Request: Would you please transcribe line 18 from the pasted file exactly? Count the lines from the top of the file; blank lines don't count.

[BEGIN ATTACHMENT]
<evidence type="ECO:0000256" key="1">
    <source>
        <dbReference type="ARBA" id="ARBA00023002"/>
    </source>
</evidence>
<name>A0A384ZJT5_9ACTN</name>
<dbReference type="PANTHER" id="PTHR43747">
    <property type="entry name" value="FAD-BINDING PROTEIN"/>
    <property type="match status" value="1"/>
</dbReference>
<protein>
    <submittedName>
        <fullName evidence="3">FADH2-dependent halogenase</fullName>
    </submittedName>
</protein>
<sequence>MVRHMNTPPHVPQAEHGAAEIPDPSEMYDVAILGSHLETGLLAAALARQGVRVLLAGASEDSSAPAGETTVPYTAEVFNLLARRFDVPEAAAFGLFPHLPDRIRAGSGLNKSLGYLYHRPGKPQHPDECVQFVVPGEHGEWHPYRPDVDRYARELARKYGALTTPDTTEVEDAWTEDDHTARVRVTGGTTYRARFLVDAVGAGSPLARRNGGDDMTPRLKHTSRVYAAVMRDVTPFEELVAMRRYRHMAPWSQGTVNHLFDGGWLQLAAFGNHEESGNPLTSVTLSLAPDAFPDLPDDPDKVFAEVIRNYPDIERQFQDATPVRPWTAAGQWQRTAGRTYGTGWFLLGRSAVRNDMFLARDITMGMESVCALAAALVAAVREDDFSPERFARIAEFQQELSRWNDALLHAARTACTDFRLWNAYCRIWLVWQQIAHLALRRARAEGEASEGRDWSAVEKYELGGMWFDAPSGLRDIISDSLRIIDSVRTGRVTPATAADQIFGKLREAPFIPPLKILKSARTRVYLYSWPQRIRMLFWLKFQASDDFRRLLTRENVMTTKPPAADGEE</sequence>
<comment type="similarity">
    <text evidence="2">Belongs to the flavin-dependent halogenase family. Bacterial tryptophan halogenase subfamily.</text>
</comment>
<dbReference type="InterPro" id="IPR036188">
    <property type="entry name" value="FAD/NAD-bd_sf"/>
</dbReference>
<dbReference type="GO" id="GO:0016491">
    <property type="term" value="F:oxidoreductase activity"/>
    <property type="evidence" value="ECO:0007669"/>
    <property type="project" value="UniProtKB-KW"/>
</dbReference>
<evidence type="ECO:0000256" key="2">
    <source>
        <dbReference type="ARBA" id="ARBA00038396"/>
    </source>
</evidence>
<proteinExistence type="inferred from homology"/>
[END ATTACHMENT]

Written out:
    <text evidence="2">Belongs to the flavin-dependent halogenase family. Bacterial tryptophan halogenase subfamily.</text>